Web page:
This thesis seminar welcomes projects, among others, on the construction of political identities, the notion of national identities (including memory, oblivion, language and religion) and the idea of ‘the other’ (external and internal), the cultural and emotional depth of identities to politics, approaches on the role of media and the formation of identities, Europe and the Nation State but also economic and social crisis and the rise of the ‘national’. From political to national and citizen identities the seminar aims to examine and analyse the diffusion of identities in modern societies.

Please note:

The Thesis Seminar 02 of International Politics (NemSingh) is also open for students of the N.E.C.D. specialisation; see I.P. programme for intormation on this theme.

Additional Information

Please note that for some seminars there will be no additional substantive readings than the ones discussed in the courses they build on.


Registration in uSis for one thesis seminar is possible from Monday 17 December 2018 10.00 a.m. until 27 December 10.00 a.m. Placement is on a first come first served basis and subject to availability.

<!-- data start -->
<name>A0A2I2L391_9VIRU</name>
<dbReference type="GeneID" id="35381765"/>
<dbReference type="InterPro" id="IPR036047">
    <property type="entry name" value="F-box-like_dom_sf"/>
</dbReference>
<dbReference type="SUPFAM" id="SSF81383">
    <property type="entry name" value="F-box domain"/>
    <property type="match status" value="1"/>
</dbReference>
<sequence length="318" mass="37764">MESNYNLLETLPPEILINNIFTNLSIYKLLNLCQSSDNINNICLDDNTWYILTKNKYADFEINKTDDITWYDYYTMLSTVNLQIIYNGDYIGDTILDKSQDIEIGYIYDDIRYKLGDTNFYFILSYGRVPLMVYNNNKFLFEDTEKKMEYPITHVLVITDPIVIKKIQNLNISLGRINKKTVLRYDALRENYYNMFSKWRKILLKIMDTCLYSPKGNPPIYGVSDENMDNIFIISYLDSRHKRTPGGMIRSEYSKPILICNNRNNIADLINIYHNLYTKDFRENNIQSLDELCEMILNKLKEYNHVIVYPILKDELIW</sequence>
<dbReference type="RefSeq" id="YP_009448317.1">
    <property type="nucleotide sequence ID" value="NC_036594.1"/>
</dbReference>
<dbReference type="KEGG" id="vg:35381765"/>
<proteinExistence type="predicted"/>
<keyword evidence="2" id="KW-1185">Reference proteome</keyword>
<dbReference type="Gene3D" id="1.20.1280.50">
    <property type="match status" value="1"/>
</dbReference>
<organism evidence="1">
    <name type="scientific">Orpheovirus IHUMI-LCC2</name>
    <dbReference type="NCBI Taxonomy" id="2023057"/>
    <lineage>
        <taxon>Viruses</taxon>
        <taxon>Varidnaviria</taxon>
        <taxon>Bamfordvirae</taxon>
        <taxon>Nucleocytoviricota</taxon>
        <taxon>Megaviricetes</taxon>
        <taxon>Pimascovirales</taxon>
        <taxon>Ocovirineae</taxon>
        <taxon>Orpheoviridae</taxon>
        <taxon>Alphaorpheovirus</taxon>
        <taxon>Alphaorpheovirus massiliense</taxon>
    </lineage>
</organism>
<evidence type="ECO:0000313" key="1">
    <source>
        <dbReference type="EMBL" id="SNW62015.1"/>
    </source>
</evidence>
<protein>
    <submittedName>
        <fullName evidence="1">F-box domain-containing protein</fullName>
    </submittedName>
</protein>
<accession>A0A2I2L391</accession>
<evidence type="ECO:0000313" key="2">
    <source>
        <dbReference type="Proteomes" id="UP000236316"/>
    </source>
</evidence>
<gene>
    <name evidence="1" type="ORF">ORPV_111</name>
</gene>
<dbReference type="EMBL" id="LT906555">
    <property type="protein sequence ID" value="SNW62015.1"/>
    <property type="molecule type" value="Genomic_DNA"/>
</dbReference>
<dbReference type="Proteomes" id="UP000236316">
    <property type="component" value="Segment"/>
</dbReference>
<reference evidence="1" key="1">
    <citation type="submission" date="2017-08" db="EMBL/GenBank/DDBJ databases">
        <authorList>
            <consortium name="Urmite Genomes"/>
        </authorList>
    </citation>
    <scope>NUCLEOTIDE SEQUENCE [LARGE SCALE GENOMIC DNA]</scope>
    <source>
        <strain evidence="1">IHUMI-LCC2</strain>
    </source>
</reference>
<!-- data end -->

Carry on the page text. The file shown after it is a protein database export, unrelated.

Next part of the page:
Registration is open for students that started their Master in one of the Political Science specialisations, in September 2018. All other students should contact the exam committee to request permission to take this thesis seminar. Students can take the thesis seminar only once in their academic year.


The thesis seminar is composed of a research proposal (first 8 weeks) and a thesis (remaining of the course). The research proposal ensures that the student is on the right track to carry out the research and write the thesis. It must be approved by both readers (see below), but is not awarded a grade. The grade of the thesis corresponds to 100% of the grade of the thesis seminar.

Research Proposal

The research proposal includes a problem statement, theoretical foundation, conceptualization as well as a sound explanation of the methods and techniques for data collection and analysis.The proposal must be approved by the supervisor and a second reader. The second reader will be designated by the Director of Studies. Please note that teachers are not obliged to provide thesis supervision if the proposal is not approved. The research proposal is not graded, it receives only a pass/revise/fail evaluation.

Master Thesis

The MSc thesis needs to comply with high standards of academic research. The formal requirements of the Master thesis are stated on the page ‘Thesis seminar information and deadlines’. The thesis evaluation form with the evaluation criteria will be published on Blackboard.

Students that drop or fail the course have to retake the complete thesis seminar (in the 2nd semester of the next academic year). Students should contact the Exam Committee if they are unable to complete the master thesis by the deadline due to circumstances beyond their control.